According to the Substance Abuse and Mental Health Services Administration, 80% of suicides in the US are among men and women in Gen X. As we know, May is all about mental health awareness. Every generation needs attention on this critical topic at work. However, I want to shine a brighter spotlight on Gen X, the often forgotten or ignored generation.
Let’s start with a little generational background… Being a member of Gen X myself and a generational expert, I am often asked why Xers are ignored or not talked about as much. The biggest reason is pure demographics. The Baby Boomers, the generation before Gen X, hover at 80 million in size. The Millennials, the generation after Gen X, are about 78 million in size. The challenge is that Gen X is dramatically smaller, at 60 million. So, from a marketer’s perspective, it makes sense to go after the larger generations to sell goods and services. I am also asked why Gen X is so much smaller. There are two main forces that caused a dip in Gen X’s population. The first is the invention of the birth control pill, and the second is that it was an era where women really started to flood the workplace and were forced to decide between a career and having a family.
Now let’s return to May and mental health awareness. It’s one thing to ignore Gen X when selling something, but it’s another to do so when supporting them. Currently, as Boomers retire, or try to, there is a lot of conversation around their mental well-being because retirement is not what they want it to be. No surprise there, as the generation that has always rebelled against aging is not heading to a porch swing to swig Metamucil all day. So much of their identity has been tied to their work roles that it is only natural to struggle as they approach this life stage. Then there are Millennials and even Gen Z. There has been even more conversation around mental health awareness, and much thanks to them. They should truly be applauded for putting attention on mental health in the workplace. This is something many Boomers and Xers would not have felt comfortable doing, as they were told to leave their lives at the door and show up and work from 9 am to 5 pm. Millennials lead the way with the concept of a “mental health day,” and now, with everything from the fallout of the pandemic to a shaky economy, layoffs, and more, they are fighting to keep the conversation and attention on this critical topic going. It is not news that these younger generations not only accept mental health benefits but also expect them.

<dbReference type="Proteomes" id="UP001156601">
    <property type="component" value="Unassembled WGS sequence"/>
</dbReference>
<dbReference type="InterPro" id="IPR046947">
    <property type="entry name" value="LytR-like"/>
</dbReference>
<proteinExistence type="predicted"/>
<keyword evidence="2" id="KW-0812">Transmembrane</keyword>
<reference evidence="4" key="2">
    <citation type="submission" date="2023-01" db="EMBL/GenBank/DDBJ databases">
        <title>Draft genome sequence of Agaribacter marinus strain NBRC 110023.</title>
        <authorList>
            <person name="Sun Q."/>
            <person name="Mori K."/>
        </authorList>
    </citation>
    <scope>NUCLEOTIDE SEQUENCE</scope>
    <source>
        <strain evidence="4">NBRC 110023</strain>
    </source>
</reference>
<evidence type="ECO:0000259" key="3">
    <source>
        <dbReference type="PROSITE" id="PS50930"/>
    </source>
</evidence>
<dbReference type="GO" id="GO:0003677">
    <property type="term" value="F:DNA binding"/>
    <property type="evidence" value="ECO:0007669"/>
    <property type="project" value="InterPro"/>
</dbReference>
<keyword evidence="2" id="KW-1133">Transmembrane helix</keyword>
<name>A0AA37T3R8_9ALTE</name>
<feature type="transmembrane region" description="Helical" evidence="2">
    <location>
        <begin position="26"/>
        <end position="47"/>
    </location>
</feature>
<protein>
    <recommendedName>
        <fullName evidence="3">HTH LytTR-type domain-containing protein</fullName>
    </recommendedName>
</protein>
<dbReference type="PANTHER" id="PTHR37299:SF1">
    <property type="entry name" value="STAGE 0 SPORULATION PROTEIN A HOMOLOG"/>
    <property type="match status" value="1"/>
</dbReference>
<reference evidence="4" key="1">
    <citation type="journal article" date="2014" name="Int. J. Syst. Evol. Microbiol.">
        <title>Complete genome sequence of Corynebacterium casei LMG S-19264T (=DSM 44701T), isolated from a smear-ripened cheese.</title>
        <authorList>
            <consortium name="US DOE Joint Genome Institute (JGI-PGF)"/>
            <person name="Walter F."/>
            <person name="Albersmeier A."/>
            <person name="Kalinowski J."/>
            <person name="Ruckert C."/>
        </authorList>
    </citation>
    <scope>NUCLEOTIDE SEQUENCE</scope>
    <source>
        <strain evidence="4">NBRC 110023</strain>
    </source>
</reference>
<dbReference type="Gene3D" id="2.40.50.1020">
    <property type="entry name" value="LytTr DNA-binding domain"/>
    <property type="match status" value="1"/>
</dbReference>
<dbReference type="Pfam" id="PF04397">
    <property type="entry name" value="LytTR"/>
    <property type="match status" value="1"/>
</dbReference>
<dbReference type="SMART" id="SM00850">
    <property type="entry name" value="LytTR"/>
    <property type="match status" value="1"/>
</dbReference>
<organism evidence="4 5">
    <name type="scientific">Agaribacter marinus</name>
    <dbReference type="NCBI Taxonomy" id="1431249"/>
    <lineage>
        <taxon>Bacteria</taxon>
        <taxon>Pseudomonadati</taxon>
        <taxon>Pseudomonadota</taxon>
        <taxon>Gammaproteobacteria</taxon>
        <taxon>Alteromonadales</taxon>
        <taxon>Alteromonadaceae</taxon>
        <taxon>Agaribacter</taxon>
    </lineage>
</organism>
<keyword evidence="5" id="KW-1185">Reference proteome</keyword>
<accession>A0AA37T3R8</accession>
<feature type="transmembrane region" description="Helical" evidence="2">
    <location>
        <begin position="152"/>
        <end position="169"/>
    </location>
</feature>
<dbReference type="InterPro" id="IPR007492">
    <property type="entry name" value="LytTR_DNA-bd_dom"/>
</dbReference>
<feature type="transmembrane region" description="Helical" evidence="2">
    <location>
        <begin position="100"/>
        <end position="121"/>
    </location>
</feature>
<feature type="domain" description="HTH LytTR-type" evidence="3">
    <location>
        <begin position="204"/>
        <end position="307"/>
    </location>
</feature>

So that brings me to Gen X. According to the Substance Abuse and Mental Health Services Administration, 80% of suicides in the US are among men and women in Gen X. People are shocked to hear this because I think most believe it affects the younger generations.
While there are obviously many factors that impact mental health, something to realize is the life stage that Gen X is in. For years and years, as I have lectured around the world, the Baby Boomers were coined the “sandwiched generation.” Leaders were told to beware of this to avoid Boomers burning out and checking out. Well, they have passed this “sandwiched” baton to Gen X, and yet, no one realizes it. It is now the Xers that are sandwiched. Their parents, who were the vulnerable population during the pandemic and beyond, require help. On the other side of the sandwich are Gen X parents who not only still have kids in school or college dependent on them but also many Gen X women had children later in life and may even be taking care of elementary school-aged kids.
If all the conversation around mental health awareness is directed towards the younger generations or even the Boomers, my concern is that we are not helping the generation of workers that might be suffering even more.